Families and Addiction By Susan Shipley All too often alcoholism and other drug addictions become a family legacy. More than 50% of today’s addicted adults are children of alcoholics, and there are millions challenged by other problems that result from alcoholism or drug
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By Susan Shipley
drug addictions become a family
legacy. More than 50% of today’s
addicted adults are children of
alcoholics, and there are millions
challenged by other problems that
result from alcoholism or drug
addiction in their families.
Little things become big and big things get minimized as pain is denied and slips out sideways.
Chaos, broken promises and untrustworthy behavior cause the children to become “parentified.”
The alarm bells in this system are constantly on a low hum, causing everyone to feel hyper-vigilant, ready to run for emotional or physical shelter or to erect their defenses at the first sign of trouble.
chronic anxiety, depression, substance abuse, eating disorders, sexual and spending disorders.
Trauma in childhood can seriously impact development throughout life and can have pervasive and long lasting effects.
Hippocampus – Part of the brain where stimuli is assessed as to whether or not it is threatening. Not fully functional until age four or five.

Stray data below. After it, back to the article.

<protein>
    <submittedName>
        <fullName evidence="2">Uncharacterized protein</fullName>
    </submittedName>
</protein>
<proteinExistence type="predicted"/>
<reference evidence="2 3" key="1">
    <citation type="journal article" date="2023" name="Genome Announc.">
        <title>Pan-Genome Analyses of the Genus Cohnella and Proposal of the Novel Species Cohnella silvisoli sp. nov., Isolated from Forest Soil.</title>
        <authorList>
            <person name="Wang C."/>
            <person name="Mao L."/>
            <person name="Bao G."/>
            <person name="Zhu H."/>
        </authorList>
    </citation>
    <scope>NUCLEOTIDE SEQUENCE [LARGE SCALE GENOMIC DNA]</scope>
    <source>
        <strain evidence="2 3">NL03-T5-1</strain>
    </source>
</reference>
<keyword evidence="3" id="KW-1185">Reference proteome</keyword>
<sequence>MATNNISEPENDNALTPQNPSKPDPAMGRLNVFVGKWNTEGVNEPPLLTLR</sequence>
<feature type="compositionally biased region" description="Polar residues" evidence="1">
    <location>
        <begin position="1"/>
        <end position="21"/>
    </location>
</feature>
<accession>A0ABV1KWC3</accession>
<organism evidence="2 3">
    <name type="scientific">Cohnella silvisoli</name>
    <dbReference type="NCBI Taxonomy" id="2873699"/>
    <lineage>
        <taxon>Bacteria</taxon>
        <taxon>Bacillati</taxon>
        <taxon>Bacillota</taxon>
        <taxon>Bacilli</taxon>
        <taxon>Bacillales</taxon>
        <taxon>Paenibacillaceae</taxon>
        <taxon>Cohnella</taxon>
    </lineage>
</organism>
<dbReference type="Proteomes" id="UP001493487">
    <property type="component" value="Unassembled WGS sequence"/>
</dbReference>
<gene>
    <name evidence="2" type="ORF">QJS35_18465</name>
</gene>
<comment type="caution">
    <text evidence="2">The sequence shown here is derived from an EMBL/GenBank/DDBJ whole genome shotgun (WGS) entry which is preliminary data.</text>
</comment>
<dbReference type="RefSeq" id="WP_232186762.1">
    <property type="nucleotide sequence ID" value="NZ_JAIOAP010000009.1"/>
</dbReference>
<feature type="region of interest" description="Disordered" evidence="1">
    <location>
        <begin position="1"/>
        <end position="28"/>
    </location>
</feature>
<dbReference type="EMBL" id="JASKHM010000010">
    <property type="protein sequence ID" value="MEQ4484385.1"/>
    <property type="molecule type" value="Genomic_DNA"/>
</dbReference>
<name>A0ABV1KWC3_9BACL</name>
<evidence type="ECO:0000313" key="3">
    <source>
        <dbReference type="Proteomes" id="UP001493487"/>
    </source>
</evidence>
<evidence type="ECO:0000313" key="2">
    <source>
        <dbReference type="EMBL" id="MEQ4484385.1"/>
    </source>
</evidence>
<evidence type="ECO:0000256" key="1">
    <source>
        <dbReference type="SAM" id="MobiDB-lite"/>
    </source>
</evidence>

Prefrontal cortex – Not fully mature until age eleven or older.
**This means that when a child is frightened, they have no way of understanding what is going on around them.
**They do not have the developmental or cognitive capabilities of assessing frightening stimuli for its level of threat.
**They need an external modulator (parent or caring adult) to help them to regulate themselves and calm down.
Without this help the painful stimuli may become locked in a sensory memory that lives within the self-system without insight, understanding or regulation.
Loss of Trust and Faith
Loss of Ability to Take in
Caring and Support
Problems With Self Regulation
High Risk Behaviors
Disorganized Inner World
Development Of Rigid Psychological Defenses
Cycles of Reenactment
Desire to Self MedicateCharacteristics of Adult Children of Trauma and Addiction
Recovery is equally as important for the addict as well as those who have lived in, developed their sense of self and learned relationship skills in an addicted / traumatized family.
Fact #1 Alcoholism / drug dependency is a disease.
Fact #2 You are not alone.
Fact #3 You cannot control your parent’s drinking or drug use.
Fact #4 You CAN talk about the problem.
I didn’t CAUSE it
I can’t CURE it
I can’t CONTROL it
I can help take CARE of myself by
COMMUNICATING my feelings
Making healthy CHOICES and
ReferencesDayton, Tian. "The Set Up: Living with Addiction." The Process Study Guide. Detroit, 2006.NACoA, comp. SAMHSA. National Association for Children of Alcoholics. Children of Alcoholics: A Kit for Educators . Rockville: Department of Health and Human Services, 2001.